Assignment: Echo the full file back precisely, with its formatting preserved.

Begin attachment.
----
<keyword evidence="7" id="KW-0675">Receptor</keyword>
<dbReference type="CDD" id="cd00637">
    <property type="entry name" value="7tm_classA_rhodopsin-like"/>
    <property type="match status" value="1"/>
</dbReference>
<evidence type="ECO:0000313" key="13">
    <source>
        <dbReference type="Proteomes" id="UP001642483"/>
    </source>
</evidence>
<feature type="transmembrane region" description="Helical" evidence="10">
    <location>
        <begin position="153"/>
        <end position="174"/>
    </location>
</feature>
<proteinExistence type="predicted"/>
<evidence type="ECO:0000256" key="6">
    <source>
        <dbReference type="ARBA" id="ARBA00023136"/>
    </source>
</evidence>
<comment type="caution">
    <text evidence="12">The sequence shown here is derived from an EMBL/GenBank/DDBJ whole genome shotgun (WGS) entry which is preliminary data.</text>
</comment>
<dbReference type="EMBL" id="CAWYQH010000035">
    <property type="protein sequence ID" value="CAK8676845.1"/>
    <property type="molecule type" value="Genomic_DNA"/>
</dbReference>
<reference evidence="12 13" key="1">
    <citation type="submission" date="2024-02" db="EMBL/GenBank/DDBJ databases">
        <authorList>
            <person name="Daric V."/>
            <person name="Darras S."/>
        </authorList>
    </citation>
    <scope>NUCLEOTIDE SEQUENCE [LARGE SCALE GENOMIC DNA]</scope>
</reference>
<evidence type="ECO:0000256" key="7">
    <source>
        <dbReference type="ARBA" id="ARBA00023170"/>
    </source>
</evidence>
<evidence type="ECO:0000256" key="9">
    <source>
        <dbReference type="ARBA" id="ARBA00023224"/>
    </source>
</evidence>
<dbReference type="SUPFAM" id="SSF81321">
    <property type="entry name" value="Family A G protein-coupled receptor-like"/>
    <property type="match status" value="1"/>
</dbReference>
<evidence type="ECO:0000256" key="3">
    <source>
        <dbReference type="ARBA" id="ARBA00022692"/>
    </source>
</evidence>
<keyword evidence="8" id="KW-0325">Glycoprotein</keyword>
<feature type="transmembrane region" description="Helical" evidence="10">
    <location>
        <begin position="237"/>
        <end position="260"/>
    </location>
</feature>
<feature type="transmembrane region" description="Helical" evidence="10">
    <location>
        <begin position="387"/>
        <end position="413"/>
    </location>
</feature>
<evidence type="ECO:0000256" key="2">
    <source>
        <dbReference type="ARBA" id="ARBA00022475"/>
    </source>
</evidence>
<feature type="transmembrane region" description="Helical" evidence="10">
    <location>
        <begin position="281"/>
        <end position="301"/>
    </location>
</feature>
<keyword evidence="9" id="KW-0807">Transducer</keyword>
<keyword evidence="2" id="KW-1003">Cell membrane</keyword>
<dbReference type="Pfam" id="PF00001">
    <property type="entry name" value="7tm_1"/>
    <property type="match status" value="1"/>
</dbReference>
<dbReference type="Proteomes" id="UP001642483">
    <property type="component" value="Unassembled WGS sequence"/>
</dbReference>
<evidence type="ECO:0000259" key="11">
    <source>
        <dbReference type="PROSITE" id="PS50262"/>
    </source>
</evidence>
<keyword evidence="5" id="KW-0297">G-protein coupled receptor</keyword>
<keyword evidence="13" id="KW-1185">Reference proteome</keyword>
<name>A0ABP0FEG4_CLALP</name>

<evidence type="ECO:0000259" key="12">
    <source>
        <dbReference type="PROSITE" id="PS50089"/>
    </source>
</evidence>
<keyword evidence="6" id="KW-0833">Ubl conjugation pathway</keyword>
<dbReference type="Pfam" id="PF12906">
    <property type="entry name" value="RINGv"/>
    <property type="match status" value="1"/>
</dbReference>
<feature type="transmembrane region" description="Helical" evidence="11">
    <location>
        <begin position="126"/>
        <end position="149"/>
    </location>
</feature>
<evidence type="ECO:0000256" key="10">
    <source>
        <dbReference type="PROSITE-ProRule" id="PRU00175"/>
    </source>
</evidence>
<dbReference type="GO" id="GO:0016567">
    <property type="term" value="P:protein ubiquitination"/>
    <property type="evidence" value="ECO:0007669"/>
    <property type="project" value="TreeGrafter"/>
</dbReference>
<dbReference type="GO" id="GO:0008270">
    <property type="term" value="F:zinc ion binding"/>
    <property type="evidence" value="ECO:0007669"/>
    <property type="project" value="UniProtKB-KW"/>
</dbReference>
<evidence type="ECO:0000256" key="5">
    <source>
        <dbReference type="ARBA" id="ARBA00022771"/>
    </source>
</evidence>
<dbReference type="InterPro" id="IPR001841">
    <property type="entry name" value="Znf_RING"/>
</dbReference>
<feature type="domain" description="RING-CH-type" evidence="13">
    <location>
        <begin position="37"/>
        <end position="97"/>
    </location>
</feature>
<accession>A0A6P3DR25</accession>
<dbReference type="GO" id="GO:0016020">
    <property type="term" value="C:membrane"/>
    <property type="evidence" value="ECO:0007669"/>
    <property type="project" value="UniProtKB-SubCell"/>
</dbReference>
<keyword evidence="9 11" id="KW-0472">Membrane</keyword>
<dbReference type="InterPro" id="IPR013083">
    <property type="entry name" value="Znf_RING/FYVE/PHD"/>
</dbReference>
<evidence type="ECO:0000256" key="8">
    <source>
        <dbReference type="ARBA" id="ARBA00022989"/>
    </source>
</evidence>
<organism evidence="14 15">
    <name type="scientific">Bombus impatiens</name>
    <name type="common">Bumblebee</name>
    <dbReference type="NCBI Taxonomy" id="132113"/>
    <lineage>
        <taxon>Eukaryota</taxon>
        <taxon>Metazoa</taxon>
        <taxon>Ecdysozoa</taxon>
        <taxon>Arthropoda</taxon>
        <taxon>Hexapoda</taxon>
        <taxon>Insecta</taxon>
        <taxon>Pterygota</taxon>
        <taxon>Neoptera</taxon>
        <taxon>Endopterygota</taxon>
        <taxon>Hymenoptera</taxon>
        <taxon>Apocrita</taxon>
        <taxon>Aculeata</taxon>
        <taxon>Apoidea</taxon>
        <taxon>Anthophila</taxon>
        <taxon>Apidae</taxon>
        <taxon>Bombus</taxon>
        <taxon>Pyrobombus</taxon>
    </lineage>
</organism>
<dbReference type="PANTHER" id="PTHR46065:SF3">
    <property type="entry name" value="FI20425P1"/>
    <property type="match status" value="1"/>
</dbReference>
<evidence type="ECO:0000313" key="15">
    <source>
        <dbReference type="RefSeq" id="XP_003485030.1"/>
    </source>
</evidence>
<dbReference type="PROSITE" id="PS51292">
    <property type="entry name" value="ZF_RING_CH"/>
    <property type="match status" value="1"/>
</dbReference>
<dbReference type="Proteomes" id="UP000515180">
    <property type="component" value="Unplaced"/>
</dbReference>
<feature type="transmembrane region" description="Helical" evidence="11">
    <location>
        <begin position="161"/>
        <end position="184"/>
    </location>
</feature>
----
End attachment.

<keyword evidence="7" id="KW-0675">Receptor</keyword>
<dbReference type="CDD" id="cd00637">
    <property type="entry name" value="7tm_classA_rhodopsin-like"/>
    <property type="match status" value="1"/>
</dbReference>
<evidence type="ECO:0000313" key="13">
    <source>
        <dbReference type="Proteomes" id="UP001642483"/>
    </source>
</evidence>
<feature type="transmembrane region" description="Helical" evidence="10">
    <location>
        <begin position="153"/>
        <end position="174"/>
    </location>
</feature>
<proteinExistence type="predicted"/>
<evidence type="ECO:0000256" key="6">
    <source>
        <dbReference type="ARBA" id="ARBA00023136"/>
    </source>
</evidence>
<comment type="caution">
    <text evidence="12">The sequence shown here is derived from an EMBL/GenBank/DDBJ whole genome shotgun (WGS) entry which is preliminary data.</text>
</comment>
<dbReference type="EMBL" id="CAWYQH010000035">
    <property type="protein sequence ID" value="CAK8676845.1"/>
    <property type="molecule type" value="Genomic_DNA"/>
</dbReference>
<reference evidence="12 13" key="1">
    <citation type="submission" date="2024-02" db="EMBL/GenBank/DDBJ databases">
        <authorList>
            <person name="Daric V."/>
            <person name="Darras S."/>
        </authorList>
    </citation>
    <scope>NUCLEOTIDE SEQUENCE [LARGE SCALE GENOMIC DNA]</scope>
</reference>
<evidence type="ECO:0000256" key="7">
    <source>
        <dbReference type="ARBA" id="ARBA00023170"/>
    </source>
</evidence>
<evidence type="ECO:0000256" key="9">
    <source>
        <dbReference type="ARBA" id="ARBA00023224"/>
    </source>
</evidence>
<dbReference type="SUPFAM" id="SSF81321">
    <property type="entry name" value="Family A G protein-coupled receptor-like"/>
    <property type="match status" value="1"/>
</dbReference>
<evidence type="ECO:0000256" key="3">
    <source>
        <dbReference type="ARBA" id="ARBA00022692"/>
    </source>
</evidence>
<keyword evidence="8" id="KW-0325">Glycoprotein</keyword>
<feature type="transmembrane region" description="Helical" evidence="10">
    <location>
        <begin position="237"/>
        <end position="260"/>
    </location>
</feature>
<feature type="transmembrane region" description="Helical" evidence="10">
    <location>
        <begin position="387"/>
        <end position="413"/>
    </location>
</feature>
<evidence type="ECO:0000256" key="2">
    <source>
        <dbReference type="ARBA" id="ARBA00022475"/>
    </source>
</evidence>
<feature type="transmembrane region" description="Helical" evidence="10">
    <location>
        <begin position="281"/>
        <end position="301"/>
    </location>
</feature>
<keyword evidence="9" id="KW-0807">Transducer</keyword>
<keyword evidence="2" id="KW-1003">Cell membrane</keyword>
<dbReference type="Pfam" id="PF00001">
    <property type="entry name" value="7tm_1"/>
    <property type="match status" value="1"/>
</dbReference>
<dbReference type="Proteomes" id="UP001642483">
    <property type="component" value="Unassembled WGS sequence"/>
</dbReference>
<evidence type="ECO:0000259" key="11">
    <source>
        <dbReference type="PROSITE" id="PS50262"/>
    </source>
</evidence>
<keyword evidence="5" id="KW-0297">G-protein coupled receptor</keyword>
<keyword evidence="13" id="KW-1185">Reference proteome</keyword>
<name>A0ABP0FEG4_CLALP</name>

<evidence type="ECO:0000259" key="12">
    <source>
        <dbReference type="PROSITE" id="PS50089"/>
    </source>
</evidence>
<keyword evidence="6" id="KW-0833">Ubl conjugation pathway</keyword>
<dbReference type="Pfam" id="PF12906">
    <property type="entry name" value="RINGv"/>
    <property type="match status" value="1"/>
</dbReference>
<feature type="transmembrane region" description="Helical" evidence="11">
    <location>
        <begin position="126"/>
        <end position="149"/>
    </location>
</feature>
<evidence type="ECO:0000256" key="10">
    <source>
        <dbReference type="PROSITE-ProRule" id="PRU00175"/>
    </source>
</evidence>
<dbReference type="GO" id="GO:0016567">
    <property type="term" value="P:protein ubiquitination"/>
    <property type="evidence" value="ECO:0007669"/>
    <property type="project" value="TreeGrafter"/>
</dbReference>
<dbReference type="GO" id="GO:0008270">
    <property type="term" value="F:zinc ion binding"/>
    <property type="evidence" value="ECO:0007669"/>
    <property type="project" value="UniProtKB-KW"/>
</dbReference>
<evidence type="ECO:0000256" key="5">
    <source>
        <dbReference type="ARBA" id="ARBA00022771"/>
    </source>
</evidence>
<dbReference type="InterPro" id="IPR001841">
    <property type="entry name" value="Znf_RING"/>
</dbReference>
<feature type="domain" description="RING-CH-type" evidence="13">
    <location>
        <begin position="37"/>
        <end position="97"/>
    </location>
</feature>
<accession>A0A6P3DR25</accession>
<dbReference type="GO" id="GO:0016020">
    <property type="term" value="C:membrane"/>
    <property type="evidence" value="ECO:0007669"/>
    <property type="project" value="UniProtKB-SubCell"/>
</dbReference>
<keyword evidence="9 11" id="KW-0472">Membrane</keyword>
<dbReference type="InterPro" id="IPR013083">
    <property type="entry name" value="Znf_RING/FYVE/PHD"/>
</dbReference>
<evidence type="ECO:0000256" key="8">
    <source>
        <dbReference type="ARBA" id="ARBA00022989"/>
    </source>
</evidence>
<organism evidence="14 15">
    <name type="scientific">Bombus impatiens</name>
    <name type="common">Bumblebee</name>
    <dbReference type="NCBI Taxonomy" id="132113"/>
    <lineage>
        <taxon>Eukaryota</taxon>
        <taxon>Metazoa</taxon>
        <taxon>Ecdysozoa</taxon>
        <taxon>Arthropoda</taxon>
        <taxon>Hexapoda</taxon>
        <taxon>Insecta</taxon>
        <taxon>Pterygota</taxon>
        <taxon>Neoptera</taxon>
        <taxon>Endopterygota</taxon>
        <taxon>Hymenoptera</taxon>
        <taxon>Apocrita</taxon>
        <taxon>Aculeata</taxon>
        <taxon>Apoidea</taxon>
        <taxon>Anthophila</taxon>
        <taxon>Apidae</taxon>
        <taxon>Bombus</taxon>
        <taxon>Pyrobombus</taxon>
    </lineage>
</organism>
<dbReference type="PANTHER" id="PTHR46065:SF3">
    <property type="entry name" value="FI20425P1"/>
    <property type="match status" value="1"/>
</dbReference>
<evidence type="ECO:0000313" key="15">
    <source>
        <dbReference type="RefSeq" id="XP_003485030.1"/>
    </source>
</evidence>
<dbReference type="PROSITE" id="PS51292">
    <property type="entry name" value="ZF_RING_CH"/>
    <property type="match status" value="1"/>
</dbReference>
<dbReference type="Proteomes" id="UP000515180">
    <property type="component" value="Unplaced"/>
</dbReference>
<feature type="transmembrane region" description="Helical" evidence="11">
    <location>
        <begin position="161"/>
        <end position="184"/>
    </location>
</feature>